Don’t Let Social Distancing Isolate Elders

This article originally appeared on the NICOA blog.

Although the implementation of social distancing is necessary to flatten the coronavirus curve and prevent the current pandemic from worsening, the stress of isolation can have an affect on anyone. With elders designated as “high risk,” elders and those supporting them worry that precautions could further isolate this vulnerable community, exacerbating loneliness and stress.

Chronic stress is harmful to your health and can be particularly hazardous for elders. Although it’s difficult to determine the extent to which chronic stress affects the health of elders, there is undoubtedly a correlation.

Here are some articles discussing both the need to stay socially distant.... Read More

             

The 2020 Census Is Vital for American Indians and Alaska Natives

By Kayla Sawyer, Technical Communications Analyst, National Indian Council on Aging (NICOA)

American Indians and Alaska Natives are the ethnic group with the highest undercount of any defined by the Census Bureau. Approximately 4.9 percent of American Indians and Alaska Natives were undercounted by the 2010 Census. The reasons for this undercount are varied, but one key reason is that 26 percent of American Indians live in hard-to-count census tracts. More than 80 percent of reservation lands are ranked among the country’s hardest-to-count areas. The U.S. Census Bureau is working with organizations.... Read More

             

Diverse Elders Coalition receives $1,199,763 in renewed funding from The John A. Hartford Foundation to support diverse family caregivers

FOR IMMEDIATE RELEASE
December 23, 2019

Contact: Jenna McDavid, National Director
646-653-5015 / jmcdavid@diverseelders.org

New York, NY – The Diverse Elders Coalition (DEC) has been approved for a two-year, $1,199,763 grant from The John A. Hartford Foundation to implement the programs and solutions the coalition has developed to support diverse family caregivers. This grant builds off the DEC’s previous planning grant, awarded by The John A. Hartford Foundation in 2018, to identify and address the unique needs of family caregivers in racially and ethnically diverse communities, American Indian and Alaska Native communities, and lesbian, gay, bisexual, and/or transgender (LGBT) communities. Through the planning grant, the DEC has been able to.... Read More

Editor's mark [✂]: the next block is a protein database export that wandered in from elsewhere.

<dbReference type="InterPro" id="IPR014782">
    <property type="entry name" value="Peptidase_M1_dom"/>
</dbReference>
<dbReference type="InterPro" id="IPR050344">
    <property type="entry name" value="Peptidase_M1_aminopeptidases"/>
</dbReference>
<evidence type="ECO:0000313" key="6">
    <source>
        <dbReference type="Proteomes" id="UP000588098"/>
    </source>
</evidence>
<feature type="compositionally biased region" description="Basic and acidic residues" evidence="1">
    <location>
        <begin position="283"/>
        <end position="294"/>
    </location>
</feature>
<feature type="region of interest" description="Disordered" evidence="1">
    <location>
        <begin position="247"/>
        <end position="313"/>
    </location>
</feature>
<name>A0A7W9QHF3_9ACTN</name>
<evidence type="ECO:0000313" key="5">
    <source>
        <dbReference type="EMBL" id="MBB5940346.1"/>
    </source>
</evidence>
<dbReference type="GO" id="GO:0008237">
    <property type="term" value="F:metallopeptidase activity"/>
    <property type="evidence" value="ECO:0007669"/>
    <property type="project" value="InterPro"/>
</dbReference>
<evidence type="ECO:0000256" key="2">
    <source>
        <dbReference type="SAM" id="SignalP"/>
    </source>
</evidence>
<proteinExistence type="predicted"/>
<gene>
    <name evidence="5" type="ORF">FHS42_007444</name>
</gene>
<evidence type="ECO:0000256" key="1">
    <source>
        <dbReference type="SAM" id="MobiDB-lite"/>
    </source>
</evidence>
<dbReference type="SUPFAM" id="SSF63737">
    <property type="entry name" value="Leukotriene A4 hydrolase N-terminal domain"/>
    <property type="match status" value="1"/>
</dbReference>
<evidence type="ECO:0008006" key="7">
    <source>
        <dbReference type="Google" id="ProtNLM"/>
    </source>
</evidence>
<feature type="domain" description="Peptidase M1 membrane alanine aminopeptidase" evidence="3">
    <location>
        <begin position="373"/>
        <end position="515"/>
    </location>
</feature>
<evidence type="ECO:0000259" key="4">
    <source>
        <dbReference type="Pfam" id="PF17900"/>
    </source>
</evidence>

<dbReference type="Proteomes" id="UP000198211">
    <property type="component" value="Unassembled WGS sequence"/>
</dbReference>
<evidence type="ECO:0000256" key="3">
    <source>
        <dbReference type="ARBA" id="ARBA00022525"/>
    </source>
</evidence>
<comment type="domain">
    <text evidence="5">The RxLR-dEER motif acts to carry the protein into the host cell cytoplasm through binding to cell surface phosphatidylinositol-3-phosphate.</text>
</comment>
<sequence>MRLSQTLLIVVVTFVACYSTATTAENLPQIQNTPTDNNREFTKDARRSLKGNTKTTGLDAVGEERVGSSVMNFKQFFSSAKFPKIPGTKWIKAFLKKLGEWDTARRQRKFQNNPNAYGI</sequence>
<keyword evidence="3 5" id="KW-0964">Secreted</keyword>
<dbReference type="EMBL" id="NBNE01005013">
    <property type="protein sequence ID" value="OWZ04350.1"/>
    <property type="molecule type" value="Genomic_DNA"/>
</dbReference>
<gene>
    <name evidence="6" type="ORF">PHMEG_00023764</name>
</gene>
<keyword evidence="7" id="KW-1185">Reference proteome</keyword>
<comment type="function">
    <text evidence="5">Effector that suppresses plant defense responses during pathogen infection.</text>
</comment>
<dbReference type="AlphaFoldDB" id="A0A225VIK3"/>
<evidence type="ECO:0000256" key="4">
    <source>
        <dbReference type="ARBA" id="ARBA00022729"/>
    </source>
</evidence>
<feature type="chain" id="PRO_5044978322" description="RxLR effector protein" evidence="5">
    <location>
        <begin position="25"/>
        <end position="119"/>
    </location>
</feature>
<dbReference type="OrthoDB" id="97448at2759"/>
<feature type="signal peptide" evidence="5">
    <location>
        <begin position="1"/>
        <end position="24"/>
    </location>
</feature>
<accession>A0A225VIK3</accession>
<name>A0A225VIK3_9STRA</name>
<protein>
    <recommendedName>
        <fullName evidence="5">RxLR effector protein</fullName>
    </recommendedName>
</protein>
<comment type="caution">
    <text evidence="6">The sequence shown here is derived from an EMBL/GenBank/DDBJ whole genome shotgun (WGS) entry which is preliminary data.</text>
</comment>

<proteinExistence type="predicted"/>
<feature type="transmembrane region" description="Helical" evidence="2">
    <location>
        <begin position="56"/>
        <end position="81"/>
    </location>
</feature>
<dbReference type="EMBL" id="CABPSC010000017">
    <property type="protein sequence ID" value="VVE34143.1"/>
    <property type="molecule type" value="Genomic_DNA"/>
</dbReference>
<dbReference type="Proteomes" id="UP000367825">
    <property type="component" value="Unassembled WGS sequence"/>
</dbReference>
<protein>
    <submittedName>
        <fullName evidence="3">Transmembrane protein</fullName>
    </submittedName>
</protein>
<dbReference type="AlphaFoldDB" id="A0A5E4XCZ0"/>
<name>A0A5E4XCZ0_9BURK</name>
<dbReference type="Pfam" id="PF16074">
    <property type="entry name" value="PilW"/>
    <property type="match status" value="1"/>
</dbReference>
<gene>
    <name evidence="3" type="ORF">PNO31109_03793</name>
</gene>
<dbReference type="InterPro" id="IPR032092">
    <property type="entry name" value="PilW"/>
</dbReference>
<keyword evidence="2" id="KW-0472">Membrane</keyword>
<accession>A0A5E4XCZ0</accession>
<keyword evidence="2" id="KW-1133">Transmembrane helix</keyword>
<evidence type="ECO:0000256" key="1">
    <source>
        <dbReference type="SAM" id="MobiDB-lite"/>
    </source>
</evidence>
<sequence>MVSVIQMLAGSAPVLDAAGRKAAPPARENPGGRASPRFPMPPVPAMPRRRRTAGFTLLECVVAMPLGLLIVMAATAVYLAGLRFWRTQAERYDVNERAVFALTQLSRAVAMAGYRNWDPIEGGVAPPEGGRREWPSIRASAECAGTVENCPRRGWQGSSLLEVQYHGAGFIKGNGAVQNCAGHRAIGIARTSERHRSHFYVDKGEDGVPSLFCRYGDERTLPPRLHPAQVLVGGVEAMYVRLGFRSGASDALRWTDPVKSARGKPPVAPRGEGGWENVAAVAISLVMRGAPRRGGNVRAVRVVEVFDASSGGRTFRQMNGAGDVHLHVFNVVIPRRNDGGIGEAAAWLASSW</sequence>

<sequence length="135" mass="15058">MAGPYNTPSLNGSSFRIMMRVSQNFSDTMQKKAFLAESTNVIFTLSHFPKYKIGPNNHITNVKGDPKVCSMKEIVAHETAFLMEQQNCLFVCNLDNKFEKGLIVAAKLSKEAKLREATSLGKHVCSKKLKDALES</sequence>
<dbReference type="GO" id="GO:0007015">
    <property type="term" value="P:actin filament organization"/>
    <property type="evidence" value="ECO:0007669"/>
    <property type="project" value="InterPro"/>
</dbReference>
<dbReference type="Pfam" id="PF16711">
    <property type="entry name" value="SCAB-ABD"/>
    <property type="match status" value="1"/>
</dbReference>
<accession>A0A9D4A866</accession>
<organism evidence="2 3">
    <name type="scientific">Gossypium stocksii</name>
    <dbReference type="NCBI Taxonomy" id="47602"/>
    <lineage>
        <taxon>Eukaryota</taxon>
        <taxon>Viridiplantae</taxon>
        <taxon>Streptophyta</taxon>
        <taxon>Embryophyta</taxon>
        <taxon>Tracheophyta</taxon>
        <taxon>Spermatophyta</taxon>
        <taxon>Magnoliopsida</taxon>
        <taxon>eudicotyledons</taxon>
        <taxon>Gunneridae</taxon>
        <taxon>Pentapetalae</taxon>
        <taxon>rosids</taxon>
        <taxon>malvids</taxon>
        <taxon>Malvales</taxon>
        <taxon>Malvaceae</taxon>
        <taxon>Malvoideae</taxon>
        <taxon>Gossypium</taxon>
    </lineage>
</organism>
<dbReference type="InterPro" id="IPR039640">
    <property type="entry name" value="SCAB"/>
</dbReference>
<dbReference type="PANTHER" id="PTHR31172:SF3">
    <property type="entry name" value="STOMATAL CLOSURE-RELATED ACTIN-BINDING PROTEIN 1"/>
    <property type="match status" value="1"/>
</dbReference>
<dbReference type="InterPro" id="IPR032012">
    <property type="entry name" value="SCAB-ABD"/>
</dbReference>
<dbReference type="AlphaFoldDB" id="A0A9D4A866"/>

I am extremely grateful…It’s been a year working to support diverse family caregivers

As I approach the end of my first full year working with the Diverse Elders Coalition, I am extremely grateful for the opportunities that I’ve had on both a personal and professional level. Working on the coalition’s caregiving initiative, “Addressing Unmet Family Caregiving Needs in Diverse Communities,” has been a very rewarding experience that will have a tremendous impact on my work as I move forward in my career.

My journey with the Diverse Elders Coalition began on January 7th, 2019. As the coalition’s newest Program Associate, my main focus has been on family caregiving. This initiative, a multi-year project to improve the multicultural capacities of service providers to support diverse family caregivers, allowed for opportunities.... Read More

             

NICOA Hosts Focus Groups with American Indian Caregivers

by Kayla Sawyer and Rebecca Owl Morgan